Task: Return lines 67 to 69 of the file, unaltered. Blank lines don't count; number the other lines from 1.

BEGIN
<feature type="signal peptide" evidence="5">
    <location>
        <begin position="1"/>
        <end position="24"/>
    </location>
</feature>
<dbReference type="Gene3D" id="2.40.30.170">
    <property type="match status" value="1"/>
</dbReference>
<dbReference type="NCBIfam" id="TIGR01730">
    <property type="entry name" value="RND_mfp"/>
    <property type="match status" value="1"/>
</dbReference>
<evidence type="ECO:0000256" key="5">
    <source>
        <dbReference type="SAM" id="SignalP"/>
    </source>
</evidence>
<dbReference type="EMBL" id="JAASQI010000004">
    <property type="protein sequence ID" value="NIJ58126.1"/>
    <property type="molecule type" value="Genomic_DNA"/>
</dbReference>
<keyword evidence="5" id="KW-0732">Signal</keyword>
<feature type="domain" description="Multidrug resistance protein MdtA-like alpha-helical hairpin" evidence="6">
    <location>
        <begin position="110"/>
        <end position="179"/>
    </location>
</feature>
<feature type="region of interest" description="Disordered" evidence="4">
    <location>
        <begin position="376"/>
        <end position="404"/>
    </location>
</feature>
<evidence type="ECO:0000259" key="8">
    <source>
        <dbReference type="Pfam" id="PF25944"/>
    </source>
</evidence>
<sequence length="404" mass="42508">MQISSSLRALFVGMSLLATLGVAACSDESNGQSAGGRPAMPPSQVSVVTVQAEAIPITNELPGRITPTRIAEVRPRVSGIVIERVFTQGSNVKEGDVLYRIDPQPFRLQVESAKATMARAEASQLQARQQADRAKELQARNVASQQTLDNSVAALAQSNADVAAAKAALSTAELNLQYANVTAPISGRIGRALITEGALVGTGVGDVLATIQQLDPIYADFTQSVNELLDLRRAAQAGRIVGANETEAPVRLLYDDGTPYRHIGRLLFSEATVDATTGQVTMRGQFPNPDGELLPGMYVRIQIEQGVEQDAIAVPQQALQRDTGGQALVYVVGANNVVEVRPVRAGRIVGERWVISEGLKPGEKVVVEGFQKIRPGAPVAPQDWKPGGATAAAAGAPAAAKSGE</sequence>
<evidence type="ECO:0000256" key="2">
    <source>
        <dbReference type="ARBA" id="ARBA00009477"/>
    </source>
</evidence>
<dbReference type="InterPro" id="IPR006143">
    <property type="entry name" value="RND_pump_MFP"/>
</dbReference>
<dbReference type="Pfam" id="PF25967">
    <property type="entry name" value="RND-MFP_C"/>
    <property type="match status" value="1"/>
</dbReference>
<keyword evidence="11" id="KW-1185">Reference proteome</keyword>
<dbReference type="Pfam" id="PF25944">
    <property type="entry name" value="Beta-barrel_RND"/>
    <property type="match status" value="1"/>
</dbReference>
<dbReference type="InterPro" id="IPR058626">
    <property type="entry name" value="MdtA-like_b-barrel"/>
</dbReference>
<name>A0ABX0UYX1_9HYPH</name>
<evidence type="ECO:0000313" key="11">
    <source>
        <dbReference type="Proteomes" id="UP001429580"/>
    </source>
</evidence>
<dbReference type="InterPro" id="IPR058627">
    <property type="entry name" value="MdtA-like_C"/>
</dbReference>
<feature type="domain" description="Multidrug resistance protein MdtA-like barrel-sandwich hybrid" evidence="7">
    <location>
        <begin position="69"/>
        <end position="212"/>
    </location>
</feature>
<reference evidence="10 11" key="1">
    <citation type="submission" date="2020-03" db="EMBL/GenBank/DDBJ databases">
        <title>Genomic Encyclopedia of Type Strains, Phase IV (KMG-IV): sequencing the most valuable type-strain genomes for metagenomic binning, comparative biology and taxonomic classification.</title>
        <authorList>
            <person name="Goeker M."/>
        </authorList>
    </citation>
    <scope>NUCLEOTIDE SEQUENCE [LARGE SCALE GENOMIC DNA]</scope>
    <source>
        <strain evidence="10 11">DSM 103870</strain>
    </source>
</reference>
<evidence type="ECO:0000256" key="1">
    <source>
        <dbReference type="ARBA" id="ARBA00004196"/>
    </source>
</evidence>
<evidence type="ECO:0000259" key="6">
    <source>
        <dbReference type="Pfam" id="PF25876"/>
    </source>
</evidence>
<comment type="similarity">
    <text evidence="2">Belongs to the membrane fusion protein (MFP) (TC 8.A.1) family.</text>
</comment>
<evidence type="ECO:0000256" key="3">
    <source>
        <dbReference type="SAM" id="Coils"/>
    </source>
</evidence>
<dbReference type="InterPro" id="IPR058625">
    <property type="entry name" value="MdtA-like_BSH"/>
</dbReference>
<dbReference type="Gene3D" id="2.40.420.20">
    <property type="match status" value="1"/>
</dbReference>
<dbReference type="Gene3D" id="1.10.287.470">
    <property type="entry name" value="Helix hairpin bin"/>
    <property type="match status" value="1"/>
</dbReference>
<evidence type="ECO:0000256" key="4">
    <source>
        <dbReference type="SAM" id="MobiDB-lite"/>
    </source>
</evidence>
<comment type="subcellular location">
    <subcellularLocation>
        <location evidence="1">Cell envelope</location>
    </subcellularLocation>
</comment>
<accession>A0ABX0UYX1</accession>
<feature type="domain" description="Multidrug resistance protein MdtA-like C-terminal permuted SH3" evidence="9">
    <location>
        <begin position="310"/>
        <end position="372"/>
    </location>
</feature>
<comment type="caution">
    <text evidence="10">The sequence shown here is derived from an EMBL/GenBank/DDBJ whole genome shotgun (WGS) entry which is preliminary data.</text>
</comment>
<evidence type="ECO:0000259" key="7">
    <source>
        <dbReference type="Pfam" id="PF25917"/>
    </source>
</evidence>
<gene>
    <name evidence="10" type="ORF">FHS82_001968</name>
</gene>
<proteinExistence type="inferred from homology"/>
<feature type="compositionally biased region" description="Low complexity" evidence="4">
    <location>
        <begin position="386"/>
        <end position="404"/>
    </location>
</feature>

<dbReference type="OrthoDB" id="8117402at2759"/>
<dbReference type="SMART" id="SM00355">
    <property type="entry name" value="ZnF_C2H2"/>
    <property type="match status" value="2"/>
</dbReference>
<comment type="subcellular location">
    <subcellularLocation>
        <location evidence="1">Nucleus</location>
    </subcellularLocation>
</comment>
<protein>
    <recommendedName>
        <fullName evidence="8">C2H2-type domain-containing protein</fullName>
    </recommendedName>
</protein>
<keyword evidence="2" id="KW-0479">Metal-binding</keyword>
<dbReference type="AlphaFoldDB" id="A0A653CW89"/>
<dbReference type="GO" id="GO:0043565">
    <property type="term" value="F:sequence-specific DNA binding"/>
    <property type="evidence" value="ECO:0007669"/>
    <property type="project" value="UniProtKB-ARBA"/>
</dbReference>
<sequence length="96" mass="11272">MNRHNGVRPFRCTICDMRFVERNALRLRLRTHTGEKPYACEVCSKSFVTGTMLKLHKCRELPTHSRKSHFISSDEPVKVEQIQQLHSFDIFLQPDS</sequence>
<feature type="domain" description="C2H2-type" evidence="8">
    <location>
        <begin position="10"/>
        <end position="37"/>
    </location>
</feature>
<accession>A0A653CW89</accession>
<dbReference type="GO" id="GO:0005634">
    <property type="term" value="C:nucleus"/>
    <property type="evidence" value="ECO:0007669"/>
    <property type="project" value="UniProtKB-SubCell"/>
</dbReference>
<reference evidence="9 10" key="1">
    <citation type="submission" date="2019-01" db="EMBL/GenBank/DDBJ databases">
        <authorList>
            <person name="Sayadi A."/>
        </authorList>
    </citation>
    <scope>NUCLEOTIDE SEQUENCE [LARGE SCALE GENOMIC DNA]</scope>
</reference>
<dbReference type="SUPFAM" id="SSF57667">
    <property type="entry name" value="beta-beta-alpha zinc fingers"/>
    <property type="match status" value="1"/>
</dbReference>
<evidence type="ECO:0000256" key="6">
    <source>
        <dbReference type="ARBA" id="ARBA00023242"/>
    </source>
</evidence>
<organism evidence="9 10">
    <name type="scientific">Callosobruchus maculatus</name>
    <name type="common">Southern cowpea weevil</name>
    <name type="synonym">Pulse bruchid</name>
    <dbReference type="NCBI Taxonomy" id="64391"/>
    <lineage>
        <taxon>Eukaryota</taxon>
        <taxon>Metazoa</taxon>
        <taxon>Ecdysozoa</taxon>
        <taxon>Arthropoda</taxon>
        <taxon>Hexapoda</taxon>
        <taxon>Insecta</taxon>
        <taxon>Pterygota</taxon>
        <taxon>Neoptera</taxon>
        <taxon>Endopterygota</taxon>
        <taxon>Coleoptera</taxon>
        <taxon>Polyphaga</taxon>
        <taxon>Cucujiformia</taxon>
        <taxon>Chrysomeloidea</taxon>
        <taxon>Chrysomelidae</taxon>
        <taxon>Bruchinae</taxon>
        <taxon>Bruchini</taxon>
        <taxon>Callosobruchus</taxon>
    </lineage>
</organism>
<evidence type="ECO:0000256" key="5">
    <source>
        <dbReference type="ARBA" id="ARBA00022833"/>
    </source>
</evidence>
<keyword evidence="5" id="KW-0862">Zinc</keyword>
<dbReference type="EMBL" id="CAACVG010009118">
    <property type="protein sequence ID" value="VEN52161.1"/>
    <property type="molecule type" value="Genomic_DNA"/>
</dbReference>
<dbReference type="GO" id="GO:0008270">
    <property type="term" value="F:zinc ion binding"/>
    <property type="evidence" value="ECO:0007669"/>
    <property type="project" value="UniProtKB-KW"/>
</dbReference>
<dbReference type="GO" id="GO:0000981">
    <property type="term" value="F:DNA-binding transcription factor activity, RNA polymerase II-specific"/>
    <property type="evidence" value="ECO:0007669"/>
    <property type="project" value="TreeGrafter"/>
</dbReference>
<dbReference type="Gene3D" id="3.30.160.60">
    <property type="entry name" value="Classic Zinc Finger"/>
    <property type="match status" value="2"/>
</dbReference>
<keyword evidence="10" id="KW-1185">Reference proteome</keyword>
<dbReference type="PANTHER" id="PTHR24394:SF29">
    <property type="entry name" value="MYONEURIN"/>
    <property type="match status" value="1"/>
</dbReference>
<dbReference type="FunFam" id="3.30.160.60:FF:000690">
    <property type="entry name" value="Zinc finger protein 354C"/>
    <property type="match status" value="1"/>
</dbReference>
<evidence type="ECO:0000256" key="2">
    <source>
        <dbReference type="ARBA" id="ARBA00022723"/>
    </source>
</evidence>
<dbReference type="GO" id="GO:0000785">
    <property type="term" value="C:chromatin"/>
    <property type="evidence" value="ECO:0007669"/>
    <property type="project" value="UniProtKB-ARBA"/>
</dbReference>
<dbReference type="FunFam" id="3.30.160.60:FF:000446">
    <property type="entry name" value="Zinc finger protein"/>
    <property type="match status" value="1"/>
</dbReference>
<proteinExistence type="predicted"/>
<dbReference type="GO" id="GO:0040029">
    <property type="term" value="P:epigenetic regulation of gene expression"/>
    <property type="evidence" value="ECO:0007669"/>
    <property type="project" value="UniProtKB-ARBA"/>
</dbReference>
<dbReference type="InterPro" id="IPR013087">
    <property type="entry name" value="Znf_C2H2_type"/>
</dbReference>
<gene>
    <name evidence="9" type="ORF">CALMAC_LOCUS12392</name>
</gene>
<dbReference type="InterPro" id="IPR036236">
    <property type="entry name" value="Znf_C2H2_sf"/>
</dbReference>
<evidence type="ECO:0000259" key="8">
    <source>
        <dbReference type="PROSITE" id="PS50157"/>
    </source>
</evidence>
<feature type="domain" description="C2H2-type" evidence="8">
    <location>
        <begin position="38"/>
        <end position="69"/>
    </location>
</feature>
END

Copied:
</evidence>
<dbReference type="InterPro" id="IPR058627">
    <property type="entry name" value="MdtA-like_C"/>